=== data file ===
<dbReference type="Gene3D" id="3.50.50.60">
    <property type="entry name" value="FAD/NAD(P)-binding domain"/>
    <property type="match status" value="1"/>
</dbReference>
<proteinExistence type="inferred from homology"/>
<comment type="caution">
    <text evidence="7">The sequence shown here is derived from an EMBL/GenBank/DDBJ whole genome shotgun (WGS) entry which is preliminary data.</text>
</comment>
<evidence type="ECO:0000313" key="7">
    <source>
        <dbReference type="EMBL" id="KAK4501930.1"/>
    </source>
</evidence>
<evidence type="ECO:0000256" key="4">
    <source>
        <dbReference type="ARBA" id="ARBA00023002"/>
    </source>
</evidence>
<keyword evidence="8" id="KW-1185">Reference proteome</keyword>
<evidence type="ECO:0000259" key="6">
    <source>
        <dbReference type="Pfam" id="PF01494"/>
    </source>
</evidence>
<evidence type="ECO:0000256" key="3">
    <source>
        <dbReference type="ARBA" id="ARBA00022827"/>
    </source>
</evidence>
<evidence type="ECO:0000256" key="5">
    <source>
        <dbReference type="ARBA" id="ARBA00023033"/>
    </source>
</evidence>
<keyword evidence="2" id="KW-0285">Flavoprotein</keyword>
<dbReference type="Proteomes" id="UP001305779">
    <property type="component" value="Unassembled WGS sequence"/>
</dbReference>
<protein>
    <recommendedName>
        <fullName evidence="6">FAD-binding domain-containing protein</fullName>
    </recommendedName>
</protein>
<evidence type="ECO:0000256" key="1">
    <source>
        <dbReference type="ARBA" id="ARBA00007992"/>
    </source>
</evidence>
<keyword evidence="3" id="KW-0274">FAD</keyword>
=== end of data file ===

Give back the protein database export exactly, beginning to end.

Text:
<dbReference type="Gene3D" id="3.50.50.60">
    <property type="entry name" value="FAD/NAD(P)-binding domain"/>
    <property type="match status" value="1"/>
</dbReference>
<proteinExistence type="inferred from homology"/>
<comment type="caution">
    <text evidence="7">The sequence shown here is derived from an EMBL/GenBank/DDBJ whole genome shotgun (WGS) entry which is preliminary data.</text>
</comment>
<evidence type="ECO:0000313" key="7">
    <source>
        <dbReference type="EMBL" id="KAK4501930.1"/>
    </source>
</evidence>
<evidence type="ECO:0000256" key="4">
    <source>
        <dbReference type="ARBA" id="ARBA00023002"/>
    </source>
</evidence>
<keyword evidence="8" id="KW-1185">Reference proteome</keyword>
<evidence type="ECO:0000259" key="6">
    <source>
        <dbReference type="Pfam" id="PF01494"/>
    </source>
</evidence>
<evidence type="ECO:0000256" key="3">
    <source>
        <dbReference type="ARBA" id="ARBA00022827"/>
    </source>
</evidence>
<evidence type="ECO:0000256" key="5">
    <source>
        <dbReference type="ARBA" id="ARBA00023033"/>
    </source>
</evidence>
<keyword evidence="2" id="KW-0285">Flavoprotein</keyword>
<dbReference type="Proteomes" id="UP001305779">
    <property type="component" value="Unassembled WGS sequence"/>
</dbReference>
<protein>
    <recommendedName>
        <fullName evidence="6">FAD-binding domain-containing protein</fullName>
    </recommendedName>
</protein>
<evidence type="ECO:0000256" key="1">
    <source>
        <dbReference type="ARBA" id="ARBA00007992"/>
    </source>
</evidence>
<keyword evidence="3" id="KW-0274">FAD</keyword>